Second, a number of challenges in the field are causing the rejuvenation of palm oil plantations—in particular, smallholder palm oil rejuvenation, or PSR—to progress very slowly. As mentioned above, PSR’s poor performance contributes to low palm oil productivity. Out of approximately 6.94 million hectares of smallholder palm oil plantations, 1.36 million hectares (20 percent) consist of old plants (> 25 years) that require technical and agronomical rejuvenation. 3.94 million hectares of smallholder palm oil plantations are home to mature plants (4–25 years old), while 1.64 million hectares (24 percent) are home to young plants (less than 4 years old).

 By the end of 2024, the government hopes to have rejuvenated 500 thousand hectares (or 37 percent of the total area) of PSR. However, by the end of 2023, the actual disbursement of PSR funds only covered an area of 53,012 hectares, far from the target. Both large-scale palm oil producers and smallholder farmers are unsure about how palm oil plants located within forest areas are managed. The PSR acceleration program through partnerships with large private enterprises only reached 3,600 hectares, due to varied interpretations of several provisions in Presidential Regulation 9/2023 on the Task Force for Improving Palm Oil Industry Governance and Optimizing State Revenue. 

Third, implementing Articles 110A and 110B in Law No. 6/2023 concerning Job Creation has caused ambiguity and legal uncertainty, particularly regarding the sanctions of administrative fines and business permit revocation. According to data from the Ministry of Environment and Forestry (LHK), 2.45 million hectares of oil palm plantations are located within forest areas. Approximately 2.13 million hectares are registered as land under cultivation by 2,128 oil palm companies. According to GAPKI data, 569 companies with a total land area of 810,435 hectares have been sanctioned under Articles 110A and 110B. 365 legal entities, with a total area of around 600 hectares, have received bills under Article 110A, imposing administrative fines for forest resource provision and reforestation funds (PSDH-DR) ranging from IDR 1 to 6.5 million per hectare. A number of businesses have received bills under Article 110B that exceed IDR 120 million per acre in penalties. These palm oil companies will probably be unable to continue their operations, threatening palm oil production. The public and commercial sectors still don’t understand the “long-term improvement strategy” (Government Regulation PP 23/2021 on Forestry Management) that aims to address sustainable oil palm plantations within forest areas.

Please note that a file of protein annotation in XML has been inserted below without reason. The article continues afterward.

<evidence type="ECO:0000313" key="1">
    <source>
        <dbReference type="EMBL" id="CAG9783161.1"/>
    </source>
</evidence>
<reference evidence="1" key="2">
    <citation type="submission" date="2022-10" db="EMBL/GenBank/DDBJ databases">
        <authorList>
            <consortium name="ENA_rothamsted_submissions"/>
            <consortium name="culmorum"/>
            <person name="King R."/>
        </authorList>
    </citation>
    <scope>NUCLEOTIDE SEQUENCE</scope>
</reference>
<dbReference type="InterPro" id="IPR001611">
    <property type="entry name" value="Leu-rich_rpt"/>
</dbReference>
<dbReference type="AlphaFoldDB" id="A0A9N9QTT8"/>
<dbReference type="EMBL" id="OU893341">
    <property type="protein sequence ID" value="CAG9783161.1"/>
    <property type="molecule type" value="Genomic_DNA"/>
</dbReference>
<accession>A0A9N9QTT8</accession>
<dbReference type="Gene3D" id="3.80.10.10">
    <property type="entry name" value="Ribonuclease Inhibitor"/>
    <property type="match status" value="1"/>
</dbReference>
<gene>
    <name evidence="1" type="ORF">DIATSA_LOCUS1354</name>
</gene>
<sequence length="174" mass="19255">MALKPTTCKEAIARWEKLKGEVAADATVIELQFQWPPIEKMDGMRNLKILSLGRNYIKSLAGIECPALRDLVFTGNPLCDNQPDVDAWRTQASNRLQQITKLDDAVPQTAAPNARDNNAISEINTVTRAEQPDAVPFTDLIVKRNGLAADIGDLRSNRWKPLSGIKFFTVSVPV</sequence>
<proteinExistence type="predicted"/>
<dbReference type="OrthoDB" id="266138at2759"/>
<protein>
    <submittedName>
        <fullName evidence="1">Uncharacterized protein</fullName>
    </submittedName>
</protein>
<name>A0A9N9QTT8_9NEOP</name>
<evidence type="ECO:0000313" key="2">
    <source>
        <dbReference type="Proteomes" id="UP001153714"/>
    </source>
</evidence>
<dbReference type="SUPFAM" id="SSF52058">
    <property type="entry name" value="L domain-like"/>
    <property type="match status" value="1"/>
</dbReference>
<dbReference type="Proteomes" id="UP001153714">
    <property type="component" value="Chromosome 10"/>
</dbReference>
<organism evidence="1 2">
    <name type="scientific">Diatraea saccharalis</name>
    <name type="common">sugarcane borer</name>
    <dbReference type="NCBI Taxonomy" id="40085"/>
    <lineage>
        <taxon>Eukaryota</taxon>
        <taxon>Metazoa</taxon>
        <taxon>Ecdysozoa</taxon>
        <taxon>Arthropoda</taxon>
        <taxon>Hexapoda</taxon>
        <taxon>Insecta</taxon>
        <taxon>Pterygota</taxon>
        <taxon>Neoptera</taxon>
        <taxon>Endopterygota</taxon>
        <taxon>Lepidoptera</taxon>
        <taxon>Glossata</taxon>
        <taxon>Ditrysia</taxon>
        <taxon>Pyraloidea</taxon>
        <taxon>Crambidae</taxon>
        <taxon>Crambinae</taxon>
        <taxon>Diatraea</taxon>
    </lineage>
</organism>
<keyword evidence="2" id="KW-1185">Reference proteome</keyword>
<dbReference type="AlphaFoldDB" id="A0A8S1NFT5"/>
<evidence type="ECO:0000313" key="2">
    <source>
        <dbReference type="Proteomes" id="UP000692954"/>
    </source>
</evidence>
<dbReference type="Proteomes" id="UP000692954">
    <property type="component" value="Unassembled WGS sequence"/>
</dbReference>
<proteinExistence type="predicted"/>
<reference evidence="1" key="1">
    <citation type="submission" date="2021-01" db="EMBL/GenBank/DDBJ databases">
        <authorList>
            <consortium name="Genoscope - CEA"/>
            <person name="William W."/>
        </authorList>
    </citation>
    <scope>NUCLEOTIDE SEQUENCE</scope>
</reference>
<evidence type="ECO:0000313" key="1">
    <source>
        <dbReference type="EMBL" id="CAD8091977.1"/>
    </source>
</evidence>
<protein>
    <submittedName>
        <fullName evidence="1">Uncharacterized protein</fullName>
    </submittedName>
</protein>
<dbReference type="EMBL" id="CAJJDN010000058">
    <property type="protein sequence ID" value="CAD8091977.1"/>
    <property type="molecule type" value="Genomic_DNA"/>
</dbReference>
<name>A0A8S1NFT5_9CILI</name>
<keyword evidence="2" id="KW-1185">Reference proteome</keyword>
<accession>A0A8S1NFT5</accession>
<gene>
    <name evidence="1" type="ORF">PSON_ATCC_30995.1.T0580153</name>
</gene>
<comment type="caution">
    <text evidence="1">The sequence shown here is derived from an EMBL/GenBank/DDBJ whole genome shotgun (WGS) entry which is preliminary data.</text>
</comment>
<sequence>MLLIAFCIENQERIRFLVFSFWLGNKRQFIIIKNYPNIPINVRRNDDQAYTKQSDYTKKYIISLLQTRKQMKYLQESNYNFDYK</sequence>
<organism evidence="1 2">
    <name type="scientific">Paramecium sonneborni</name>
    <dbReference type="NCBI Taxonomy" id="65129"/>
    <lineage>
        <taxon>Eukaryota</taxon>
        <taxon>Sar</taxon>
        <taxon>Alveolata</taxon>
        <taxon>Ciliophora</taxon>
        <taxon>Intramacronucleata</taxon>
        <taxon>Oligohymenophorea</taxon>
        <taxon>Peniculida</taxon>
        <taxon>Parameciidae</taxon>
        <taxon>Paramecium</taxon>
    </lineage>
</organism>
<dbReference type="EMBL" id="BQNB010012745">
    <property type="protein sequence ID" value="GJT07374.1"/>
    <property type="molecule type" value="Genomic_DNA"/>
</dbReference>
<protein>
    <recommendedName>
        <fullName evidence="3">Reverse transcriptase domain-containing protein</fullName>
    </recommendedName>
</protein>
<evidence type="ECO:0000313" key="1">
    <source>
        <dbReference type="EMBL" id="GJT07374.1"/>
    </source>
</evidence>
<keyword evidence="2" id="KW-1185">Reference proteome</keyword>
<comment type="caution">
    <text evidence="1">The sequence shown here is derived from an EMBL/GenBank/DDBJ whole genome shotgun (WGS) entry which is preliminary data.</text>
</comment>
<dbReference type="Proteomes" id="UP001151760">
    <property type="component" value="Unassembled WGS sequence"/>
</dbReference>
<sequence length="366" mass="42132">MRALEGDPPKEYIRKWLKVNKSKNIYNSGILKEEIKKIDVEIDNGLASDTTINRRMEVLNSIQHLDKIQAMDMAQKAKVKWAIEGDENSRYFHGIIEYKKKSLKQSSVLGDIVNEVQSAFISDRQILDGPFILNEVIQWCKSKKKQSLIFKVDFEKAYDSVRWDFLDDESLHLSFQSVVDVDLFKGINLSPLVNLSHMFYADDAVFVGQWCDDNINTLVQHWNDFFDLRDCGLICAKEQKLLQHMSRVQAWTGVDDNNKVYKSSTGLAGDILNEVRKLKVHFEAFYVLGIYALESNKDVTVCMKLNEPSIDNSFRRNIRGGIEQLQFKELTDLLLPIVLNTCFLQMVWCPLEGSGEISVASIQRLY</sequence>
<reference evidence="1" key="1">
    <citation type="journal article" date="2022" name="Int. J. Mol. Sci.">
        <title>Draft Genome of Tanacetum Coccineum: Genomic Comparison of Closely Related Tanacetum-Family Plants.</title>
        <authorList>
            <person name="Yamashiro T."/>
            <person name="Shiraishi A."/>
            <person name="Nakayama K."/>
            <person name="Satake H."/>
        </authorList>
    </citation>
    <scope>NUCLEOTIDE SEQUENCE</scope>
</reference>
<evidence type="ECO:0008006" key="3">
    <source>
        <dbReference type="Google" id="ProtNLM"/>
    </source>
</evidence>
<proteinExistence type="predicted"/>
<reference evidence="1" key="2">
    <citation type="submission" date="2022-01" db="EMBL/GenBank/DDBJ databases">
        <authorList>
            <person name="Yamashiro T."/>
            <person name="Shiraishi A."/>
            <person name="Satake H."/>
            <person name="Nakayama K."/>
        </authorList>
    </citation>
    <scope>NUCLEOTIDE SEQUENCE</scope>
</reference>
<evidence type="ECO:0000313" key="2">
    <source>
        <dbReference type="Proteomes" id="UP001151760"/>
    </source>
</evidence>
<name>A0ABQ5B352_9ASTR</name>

Rescuing the palm oil industry 

First, increase oil palm productivity, particularly among smallholder plantations, by giving oil palm farmers proper mentoring and offering incentives to obtain improved production finance and technology. These foundational actions can significantly contribute to rescuing the palm oil industry, from upstream to downstream. In order to meet the strategic goals of producing 100 million tons of CPO by 2045, better mapping to address the issues from upstream is needed. 

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Second, accelerating the Smallholder Oil Palm Replanting Program (PSR) through partnerships, saa by providing incentives and legal certainty to partner the private sector with farmers. Streamlining the process for oil palm farmers and private companies to acquire technical recommendations from the Department of Plantation regarding the status of oil palm land outside forest areas or covered by a Business Use Right Certificate (HGU). 

Third, enhancing legal certainty for businesses or private companies with land ownership certificates (SHM) and Plantation Business Use Right Certificates (HGU) for oil palm plantations that are regulated under the Basic Agrarian Law (UUPA) 5/1960 and its regulations.